Paul Derengowski, ThM
Theosis, or the deification of humanity, was a casually held belief in the early church. Those in the eastern half of the Church were its primary exponents. Although not regularly discussed in most contemporary theology settings, it appears to be reemerging as a topic of interest among more and more evangelicals. This paper, therefore, will attempt to discuss the doctrine of deification, especially as it appeared among the Early Church Fathers in the eastern branch of Christianity. What is theosis? What are the most common biblical texts used to support its claims? Who were the main characters involved that help to propagate the doctrine. Answers to these questions will not only assist the reader to better understand what theosis is, but also the minds and motivations of those taught such a doctrine that is often misunderstood or unrealized. Therefore, without further introduction, attention will now turn to the first question, as a definition for theosis will be given.
Theosis: A Definition
Defining the word theosis is somewhat of challenge, because it is not a part of everyday language. In addition, synonyms for theosis, deification and divinization, are equally uncommon, rarely being used in daily conversation, except for possibly when discussions concerning religious paganism or idolatry are at issue. In fact, one will look in vain to find the word theosis in Webster’s Collegiate Dictionary, for it does not appear as an entrance among its thousands of entries. Furthermore, deification, deify and divinization are of equally little help in understanding the term, due to the sparse or non-definitions given to them. 1 Primary theological sources are equally negligible in dealing with theosis, if it is dealt with at all. For theosis (θεωσις) is not a term cited in reference works like the Theological Dictionary of the New Testament. 2 Therefore, how does one discover what this word means if some of the more influential volumes on language do not even discuss it? 3 One must remember that since theosis is primarily an Eastern Church concept then it is there that one must turn for information.
First, it should be noted that none of the Early Church Fathers clearly defined what the term theosis actually meant. It was more or less implied through their writings as to what they were inferring, yet not one of them wrote a particular document dealing with the subject. Nathan Ng asserts that, “Despite the centrality of deification for the soteriology of the Greek fathers…none of them has given a precise definition for the term θεωσις or its equivalents which they used. According to our existing materials, none of the early fathers had written a single separate treatise on deification. They invariably treated it as an unutterable mystery…For this reason, interpretation and misinterpretation of the term continue without end.” 4
At a cursory level, though, theosis may be defined as “deification” or “divinization” with its particular source being God or Christ, because of grace, through the instrumentality of the sacraments of the church, with the idea of virtue in mind. 5 However, beyond the perfunctory, theosis is seen not only as the divinization of humanity, it is seen as a process of transformation inherent with many themes that most westerners are familiar with. P. B. T. Bulaniuk, an Orthodox theologian, characterizes theosis in the following way:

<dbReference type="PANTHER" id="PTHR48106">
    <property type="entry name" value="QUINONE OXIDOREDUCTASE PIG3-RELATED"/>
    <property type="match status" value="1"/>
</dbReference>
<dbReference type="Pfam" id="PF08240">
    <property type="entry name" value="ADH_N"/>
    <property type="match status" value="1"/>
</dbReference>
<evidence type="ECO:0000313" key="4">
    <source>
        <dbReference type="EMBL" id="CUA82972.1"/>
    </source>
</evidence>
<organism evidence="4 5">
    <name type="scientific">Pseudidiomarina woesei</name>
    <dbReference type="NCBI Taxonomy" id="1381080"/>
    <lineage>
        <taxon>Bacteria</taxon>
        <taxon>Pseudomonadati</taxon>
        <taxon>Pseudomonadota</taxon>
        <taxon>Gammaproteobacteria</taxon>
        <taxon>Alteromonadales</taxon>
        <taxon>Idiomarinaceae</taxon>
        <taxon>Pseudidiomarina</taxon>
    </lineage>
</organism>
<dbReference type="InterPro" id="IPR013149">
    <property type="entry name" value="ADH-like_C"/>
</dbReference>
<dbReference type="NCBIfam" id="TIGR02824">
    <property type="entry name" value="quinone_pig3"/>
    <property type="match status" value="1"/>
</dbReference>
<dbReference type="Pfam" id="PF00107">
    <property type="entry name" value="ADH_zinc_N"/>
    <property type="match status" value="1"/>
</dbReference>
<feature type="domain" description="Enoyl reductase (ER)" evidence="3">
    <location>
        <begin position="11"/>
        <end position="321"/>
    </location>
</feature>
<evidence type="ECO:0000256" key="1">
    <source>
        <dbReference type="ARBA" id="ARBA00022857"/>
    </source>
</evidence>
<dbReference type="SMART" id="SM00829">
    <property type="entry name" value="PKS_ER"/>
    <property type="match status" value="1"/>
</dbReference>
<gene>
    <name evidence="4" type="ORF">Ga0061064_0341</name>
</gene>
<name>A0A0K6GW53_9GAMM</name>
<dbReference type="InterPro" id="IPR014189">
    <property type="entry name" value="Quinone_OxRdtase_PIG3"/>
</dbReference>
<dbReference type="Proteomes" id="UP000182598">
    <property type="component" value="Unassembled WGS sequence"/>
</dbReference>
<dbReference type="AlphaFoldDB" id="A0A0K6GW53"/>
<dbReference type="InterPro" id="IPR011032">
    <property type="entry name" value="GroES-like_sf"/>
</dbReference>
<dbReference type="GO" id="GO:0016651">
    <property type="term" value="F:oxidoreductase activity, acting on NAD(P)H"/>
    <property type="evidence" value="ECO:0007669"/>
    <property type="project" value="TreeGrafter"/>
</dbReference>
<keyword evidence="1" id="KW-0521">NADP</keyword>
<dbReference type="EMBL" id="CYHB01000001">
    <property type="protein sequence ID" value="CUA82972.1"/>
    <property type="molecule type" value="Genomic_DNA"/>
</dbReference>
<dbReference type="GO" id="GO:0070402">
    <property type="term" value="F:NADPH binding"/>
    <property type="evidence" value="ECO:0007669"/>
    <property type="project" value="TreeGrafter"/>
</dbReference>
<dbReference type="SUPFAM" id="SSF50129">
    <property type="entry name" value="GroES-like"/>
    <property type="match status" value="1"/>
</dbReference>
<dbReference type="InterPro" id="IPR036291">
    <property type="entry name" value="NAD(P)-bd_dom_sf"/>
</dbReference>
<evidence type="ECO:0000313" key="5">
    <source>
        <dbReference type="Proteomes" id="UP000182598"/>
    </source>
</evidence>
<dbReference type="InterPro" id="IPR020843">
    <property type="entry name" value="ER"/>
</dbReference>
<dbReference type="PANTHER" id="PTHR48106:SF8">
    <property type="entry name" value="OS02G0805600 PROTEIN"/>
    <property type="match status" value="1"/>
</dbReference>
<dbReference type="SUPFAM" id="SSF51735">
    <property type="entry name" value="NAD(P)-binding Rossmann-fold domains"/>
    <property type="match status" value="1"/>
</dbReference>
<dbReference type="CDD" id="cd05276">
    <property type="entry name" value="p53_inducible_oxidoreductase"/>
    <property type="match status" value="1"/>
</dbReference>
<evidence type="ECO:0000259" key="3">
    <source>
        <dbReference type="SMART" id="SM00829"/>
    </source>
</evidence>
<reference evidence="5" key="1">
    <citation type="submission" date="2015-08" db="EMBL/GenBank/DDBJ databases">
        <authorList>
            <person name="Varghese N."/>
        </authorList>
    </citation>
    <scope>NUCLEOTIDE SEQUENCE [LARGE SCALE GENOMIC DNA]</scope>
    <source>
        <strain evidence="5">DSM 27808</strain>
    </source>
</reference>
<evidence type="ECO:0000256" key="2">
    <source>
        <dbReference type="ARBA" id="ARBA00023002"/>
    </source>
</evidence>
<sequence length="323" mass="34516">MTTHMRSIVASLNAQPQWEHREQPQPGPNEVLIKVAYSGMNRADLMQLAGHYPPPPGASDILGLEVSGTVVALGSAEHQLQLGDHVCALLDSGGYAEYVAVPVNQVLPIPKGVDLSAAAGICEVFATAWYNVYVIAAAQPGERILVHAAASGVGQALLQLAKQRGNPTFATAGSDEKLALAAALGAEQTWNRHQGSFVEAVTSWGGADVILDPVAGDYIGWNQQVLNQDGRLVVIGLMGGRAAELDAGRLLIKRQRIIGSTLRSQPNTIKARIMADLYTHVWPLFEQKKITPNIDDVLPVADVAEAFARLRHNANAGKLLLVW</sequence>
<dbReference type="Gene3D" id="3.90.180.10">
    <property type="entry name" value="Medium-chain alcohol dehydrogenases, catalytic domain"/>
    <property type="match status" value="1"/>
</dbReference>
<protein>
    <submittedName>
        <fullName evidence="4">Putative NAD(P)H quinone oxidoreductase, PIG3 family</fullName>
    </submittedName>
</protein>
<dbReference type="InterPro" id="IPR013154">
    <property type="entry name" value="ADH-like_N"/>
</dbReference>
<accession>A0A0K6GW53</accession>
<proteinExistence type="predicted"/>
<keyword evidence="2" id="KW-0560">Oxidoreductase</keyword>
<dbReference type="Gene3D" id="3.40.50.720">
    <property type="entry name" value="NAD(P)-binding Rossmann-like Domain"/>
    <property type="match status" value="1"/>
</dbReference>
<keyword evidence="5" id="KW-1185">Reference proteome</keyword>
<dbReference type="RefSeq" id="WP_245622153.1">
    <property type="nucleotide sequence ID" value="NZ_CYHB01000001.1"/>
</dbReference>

Theosis or divinization (or sometimes even deification) can be described as the omnipotent and sanctifying, divine and Triadic activity which, because of the indwelling of the Trinity and grace and because of the inborn and natural capacity of the creature for transfiguration, induces a process of assimilation to God the Father of the whole human person, of mankind and of the visible and invisible universe in its totality, through the mediation of the incarnate Logos, Christ the Pantocrator, and in the Holy Spirit. 6
Here, Bulaniuk stresses the total Trinitarian involvement of the Godhead in the sanctifying process of the creature whereby the saint, as well as all of creation, are transfigured and assimilated by God, to God. Bulaniuk continues, “Thus theosis according to the understanding of the Eastern Christians consists in an active participation in the inner life, light, and love of the Triadic God, which increases in intensity as the process of assimilation of the creature to God becomes faster and deeper.” 7 The key to understanding this “participation” is to realize that the human is in the process of being transformed from the divine image to the divine likeness of Almighty God, even though not necessarily all eastern theologians may have emphasized this in their thinking. 8
The three-fold contribution of Trinity may be seen as follows. God the Father by uncreated grace communicates his “energies” to humanity whereby God exists in his creation, yet remains distinct from it. Vladimir Lossky, an Eastern Orthodox theologian, in discussing God’s energies, asserts that,
God’s presence in His energies must be understood in a realistic sense. It is not the presence of a cause operative in its effects: for the energies are not effects of the divine cause, as creatures are; they are not created, formed ex nihilo, but flow eternally from the one essence of the Trinity. They are the outpourings of the divine nature which cannot set bounds to itself, for God is more than essence. The energies might be described as that mode of existence of the Trinity which is outside of its inaccessible essence. God thus exists both in His essence and outside of His essence. 9